WeBWorK Problems

extra parens when a function outputis negated

extra parens when a function outputis negated

by Alex Jordan -
Number of replies: 3

The observed issue:

If I set
$a = Formula("-sqrt(x)");

and then when I print `$a`, what comes out is


The parentheses are undesirable. The same happens with -sin(x), -ln(x), etc. so this is not specific to sqrt.

What I've been able to turn up so far:

I have tracked this down to:

In this situation, the unary minus has a property `precedence` that  is 6 and the function sqrt has a property called `parenPrecedence` that is 5. Because the 6 is greater than the 5, parentheses are inserted. Also worth noting, the function also has a property `precedence` that is 2.9, but that is not relevant for inserting the parens.

These properties are set at:

There are some things I do not understand. Maybe the most fundamental is why is the precedence for a function so low (2.9)? If I make Formula("sqrt4^3"), I get 8. So it is giving the sqrt higher precedence than the ^, which is what I would expect. And yet sqrt has precedence 2.9 and ^ has precedence 7. So I do not understand something fundamental there.

But the underlying question is, could we change things so that Formula("-sqrt(x)") comes out by default without extra parens? Is there some reason that would have a bad side effect? If I understood Function.pm#L310 better, that would help.

In reply to Alex Jordan

Re: extra parens when a function output is negated

by Davide Cervone -

The precedence situations is a but complicated. The precedences listed in the Context/Default.pm file are not actually the ones used in WeBWorK. They were experimental ones that I was using to try to make things like sin 2x produce sin(2*x) rather than sin(2)*x (which is why the function precedence is slightly lower than multiplication). It's also the reason that there are definitions for ' *', '* ', ' /', and '/ ', since spacing made a difference in that setting (e.g., sin 2x / 3 was parsed as sin(2*x)/3 while sin 2x/3 was sin(2x/3).

This turned out to be too complicated, and since it didn't correspond to the original WeBWorK parser (now long retired, but still in use when mathObjects were developed), I added the ability to switch all the precedences to match the original WeBWorK parser. That is done by the usePrecedence() call at line 268. That method is defined here. So the actual precedence of function application is 7.5, and of multiplication and division is 3 (while negation is precedence 6, as you indicate).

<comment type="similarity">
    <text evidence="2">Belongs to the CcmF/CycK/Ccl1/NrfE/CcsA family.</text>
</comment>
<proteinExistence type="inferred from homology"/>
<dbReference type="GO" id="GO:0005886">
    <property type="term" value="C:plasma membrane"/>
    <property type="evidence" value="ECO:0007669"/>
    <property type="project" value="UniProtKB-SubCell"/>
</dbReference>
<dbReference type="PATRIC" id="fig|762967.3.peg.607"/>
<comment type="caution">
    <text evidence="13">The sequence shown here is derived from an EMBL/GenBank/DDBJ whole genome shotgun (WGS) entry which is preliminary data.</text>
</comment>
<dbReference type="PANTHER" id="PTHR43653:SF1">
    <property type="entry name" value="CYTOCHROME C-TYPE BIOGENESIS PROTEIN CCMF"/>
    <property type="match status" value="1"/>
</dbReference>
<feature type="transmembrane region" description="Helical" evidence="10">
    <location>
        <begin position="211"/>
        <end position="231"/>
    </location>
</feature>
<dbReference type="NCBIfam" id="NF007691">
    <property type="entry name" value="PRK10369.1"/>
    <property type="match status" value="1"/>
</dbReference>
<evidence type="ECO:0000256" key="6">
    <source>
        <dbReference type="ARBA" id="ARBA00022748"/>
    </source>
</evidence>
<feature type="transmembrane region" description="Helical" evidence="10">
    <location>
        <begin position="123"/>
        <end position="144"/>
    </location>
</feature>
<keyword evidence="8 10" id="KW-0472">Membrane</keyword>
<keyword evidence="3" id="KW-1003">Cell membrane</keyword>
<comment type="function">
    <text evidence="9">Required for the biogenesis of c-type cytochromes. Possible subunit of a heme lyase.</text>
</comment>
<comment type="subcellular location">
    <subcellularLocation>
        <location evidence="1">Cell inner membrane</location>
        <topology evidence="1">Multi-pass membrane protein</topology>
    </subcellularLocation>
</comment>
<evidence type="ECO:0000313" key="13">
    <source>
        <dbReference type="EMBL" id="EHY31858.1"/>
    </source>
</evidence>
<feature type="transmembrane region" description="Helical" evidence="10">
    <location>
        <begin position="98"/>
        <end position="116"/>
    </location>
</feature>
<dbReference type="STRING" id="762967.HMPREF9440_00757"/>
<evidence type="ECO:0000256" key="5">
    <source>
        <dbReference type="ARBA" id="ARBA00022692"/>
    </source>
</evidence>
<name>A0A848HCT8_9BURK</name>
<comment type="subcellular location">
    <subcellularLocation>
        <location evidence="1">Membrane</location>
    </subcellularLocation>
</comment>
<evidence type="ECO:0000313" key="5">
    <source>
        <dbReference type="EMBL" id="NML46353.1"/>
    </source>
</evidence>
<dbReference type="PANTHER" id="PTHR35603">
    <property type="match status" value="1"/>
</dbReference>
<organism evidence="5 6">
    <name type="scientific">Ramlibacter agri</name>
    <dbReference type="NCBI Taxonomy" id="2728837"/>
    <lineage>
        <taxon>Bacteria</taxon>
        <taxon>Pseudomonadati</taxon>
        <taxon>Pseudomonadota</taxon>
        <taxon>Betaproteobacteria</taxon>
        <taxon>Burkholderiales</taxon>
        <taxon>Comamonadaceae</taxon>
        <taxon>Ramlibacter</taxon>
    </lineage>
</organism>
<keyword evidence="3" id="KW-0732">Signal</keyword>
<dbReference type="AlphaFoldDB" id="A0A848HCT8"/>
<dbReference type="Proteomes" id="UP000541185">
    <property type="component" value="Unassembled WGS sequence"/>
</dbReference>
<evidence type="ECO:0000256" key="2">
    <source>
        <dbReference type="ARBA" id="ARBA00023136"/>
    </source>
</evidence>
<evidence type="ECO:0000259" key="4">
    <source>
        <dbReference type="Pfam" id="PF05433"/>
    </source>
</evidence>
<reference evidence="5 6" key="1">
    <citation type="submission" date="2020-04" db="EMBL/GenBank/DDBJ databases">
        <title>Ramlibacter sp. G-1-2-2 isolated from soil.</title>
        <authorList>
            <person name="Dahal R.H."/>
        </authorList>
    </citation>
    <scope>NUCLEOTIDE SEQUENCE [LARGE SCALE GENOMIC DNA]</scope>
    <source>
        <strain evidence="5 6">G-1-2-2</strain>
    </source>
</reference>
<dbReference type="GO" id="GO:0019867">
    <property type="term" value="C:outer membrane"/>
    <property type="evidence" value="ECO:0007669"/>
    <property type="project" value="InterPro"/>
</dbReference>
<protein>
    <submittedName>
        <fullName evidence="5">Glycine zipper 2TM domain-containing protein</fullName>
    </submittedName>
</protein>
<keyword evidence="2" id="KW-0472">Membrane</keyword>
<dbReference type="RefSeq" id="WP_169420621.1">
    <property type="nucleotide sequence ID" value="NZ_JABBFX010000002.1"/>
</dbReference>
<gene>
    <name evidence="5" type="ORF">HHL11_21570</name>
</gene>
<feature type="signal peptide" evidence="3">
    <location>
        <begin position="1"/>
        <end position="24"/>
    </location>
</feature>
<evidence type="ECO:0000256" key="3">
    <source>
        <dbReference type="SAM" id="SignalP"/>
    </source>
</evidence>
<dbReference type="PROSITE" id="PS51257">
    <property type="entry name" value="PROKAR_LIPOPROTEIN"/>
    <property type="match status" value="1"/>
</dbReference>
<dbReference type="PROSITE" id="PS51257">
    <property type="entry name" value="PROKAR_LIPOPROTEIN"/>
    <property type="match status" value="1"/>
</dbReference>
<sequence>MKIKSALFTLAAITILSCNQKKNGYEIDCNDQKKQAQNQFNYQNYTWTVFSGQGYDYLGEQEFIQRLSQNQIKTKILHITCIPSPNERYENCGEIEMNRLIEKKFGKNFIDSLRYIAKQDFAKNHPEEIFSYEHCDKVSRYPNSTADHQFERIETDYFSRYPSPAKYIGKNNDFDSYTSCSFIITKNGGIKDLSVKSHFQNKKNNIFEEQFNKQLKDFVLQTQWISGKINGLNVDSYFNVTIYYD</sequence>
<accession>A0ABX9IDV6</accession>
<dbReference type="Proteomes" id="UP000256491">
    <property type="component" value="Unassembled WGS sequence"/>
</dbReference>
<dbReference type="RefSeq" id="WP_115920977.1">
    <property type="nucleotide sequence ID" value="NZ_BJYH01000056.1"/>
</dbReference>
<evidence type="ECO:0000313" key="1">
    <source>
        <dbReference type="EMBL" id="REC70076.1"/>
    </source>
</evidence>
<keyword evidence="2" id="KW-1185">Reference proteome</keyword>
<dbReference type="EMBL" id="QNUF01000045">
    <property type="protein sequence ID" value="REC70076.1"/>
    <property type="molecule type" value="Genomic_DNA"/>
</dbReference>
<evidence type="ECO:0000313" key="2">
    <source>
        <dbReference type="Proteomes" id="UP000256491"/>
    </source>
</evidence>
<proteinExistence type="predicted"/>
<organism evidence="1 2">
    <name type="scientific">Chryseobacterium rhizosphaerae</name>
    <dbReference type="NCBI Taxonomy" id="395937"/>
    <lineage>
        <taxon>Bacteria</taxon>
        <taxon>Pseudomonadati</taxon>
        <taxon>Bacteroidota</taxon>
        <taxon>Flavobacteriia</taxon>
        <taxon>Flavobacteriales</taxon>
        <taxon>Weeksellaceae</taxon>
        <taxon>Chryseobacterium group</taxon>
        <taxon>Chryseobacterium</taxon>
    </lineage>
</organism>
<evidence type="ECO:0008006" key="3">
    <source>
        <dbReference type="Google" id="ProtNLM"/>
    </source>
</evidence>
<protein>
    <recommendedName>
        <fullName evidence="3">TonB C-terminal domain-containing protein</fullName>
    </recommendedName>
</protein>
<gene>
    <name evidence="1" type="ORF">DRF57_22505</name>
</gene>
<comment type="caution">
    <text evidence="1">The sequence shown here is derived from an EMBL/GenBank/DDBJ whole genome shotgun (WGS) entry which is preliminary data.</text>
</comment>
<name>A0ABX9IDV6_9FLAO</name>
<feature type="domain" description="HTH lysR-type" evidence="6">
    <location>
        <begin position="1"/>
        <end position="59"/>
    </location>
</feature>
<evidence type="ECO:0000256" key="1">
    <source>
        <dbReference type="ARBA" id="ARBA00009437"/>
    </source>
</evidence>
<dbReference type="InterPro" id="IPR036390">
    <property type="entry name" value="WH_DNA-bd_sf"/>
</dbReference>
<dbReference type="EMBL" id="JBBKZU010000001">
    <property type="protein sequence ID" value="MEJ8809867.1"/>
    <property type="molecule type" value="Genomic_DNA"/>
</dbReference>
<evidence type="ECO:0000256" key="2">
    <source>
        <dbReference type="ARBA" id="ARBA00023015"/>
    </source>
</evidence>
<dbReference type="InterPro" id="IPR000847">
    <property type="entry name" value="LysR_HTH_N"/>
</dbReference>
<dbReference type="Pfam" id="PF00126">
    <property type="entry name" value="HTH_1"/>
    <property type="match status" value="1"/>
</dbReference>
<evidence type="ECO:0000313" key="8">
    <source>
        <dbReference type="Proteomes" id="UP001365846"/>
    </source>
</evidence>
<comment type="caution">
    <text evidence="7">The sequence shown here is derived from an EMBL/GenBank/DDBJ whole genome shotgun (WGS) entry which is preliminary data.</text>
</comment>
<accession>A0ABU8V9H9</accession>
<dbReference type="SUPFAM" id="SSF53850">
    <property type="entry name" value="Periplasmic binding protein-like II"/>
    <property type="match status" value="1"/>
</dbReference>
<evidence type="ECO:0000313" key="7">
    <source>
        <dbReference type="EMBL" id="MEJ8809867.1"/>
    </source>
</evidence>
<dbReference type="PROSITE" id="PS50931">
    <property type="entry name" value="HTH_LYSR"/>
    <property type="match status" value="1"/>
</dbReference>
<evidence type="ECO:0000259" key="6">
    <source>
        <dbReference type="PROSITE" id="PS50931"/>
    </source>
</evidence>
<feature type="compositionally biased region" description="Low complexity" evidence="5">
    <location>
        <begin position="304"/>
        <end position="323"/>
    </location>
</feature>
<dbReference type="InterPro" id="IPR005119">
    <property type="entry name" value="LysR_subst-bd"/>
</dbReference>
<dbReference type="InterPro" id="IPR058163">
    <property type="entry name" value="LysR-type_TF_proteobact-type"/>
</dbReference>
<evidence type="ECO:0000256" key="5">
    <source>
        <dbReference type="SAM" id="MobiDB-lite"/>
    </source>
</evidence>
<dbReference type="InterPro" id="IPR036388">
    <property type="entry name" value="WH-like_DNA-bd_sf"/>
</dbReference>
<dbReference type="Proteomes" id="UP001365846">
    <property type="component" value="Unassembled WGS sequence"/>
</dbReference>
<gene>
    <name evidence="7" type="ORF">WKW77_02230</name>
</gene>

On the other hand, the function precedence is really only used for function application where the argument is not contained in parentheses, like sin x, as sin(x) is parsed without the need of precedence values. Since functions are always displayed with parentheses, the precedence of 7.5 is really meaningless, as you indicate. So parentheses around functions are controlled by a separate parentheses, the parenPrecedence, which is set to 5 by default, as you point out. Since 6 is bigger than 5, the unary minus shows parentheses for -[sin(x)] to make it absolutely clear what is being negated, as you note.

If you don't want these to show, you can change the function application's parenthesis precedence:

Context()->operators->set(fn => {parenPrecedence => 6.5});

This will display -sin(x) rather than -[sin(x)], but still show [sin(x)]^2 rather than sin(x)^2 (the precedence of ^ is 7).

So long story short, you can change the parentheses with the line above.

In reply to Davide Cervone

Re: extra parens when a function output is negated

by Alex Jordan -
Thanks Davide for that explanation. I get it now.

I'm wondering if you can think of any reason not to change that parenPrecedence value globally. Other than an abundance of caution. On our server, maybe I will make that change to Parser/Context/Default.pm and see if it leads to bad side effects. But then I wonder if it would make sense to change it in the distribution too.
In reply to Alex Jordan

Re: extra parens when a function output is negated

by Davide Cervone -

It should not lead to any problems, and should only affect unary plus and minus. The parser tries to make student answers painfully unambiguous, so that is why it was set up this way. There are other places where parentheses are used when not specifically necessary, for that reason. But if you want to change it, it should not be a problem.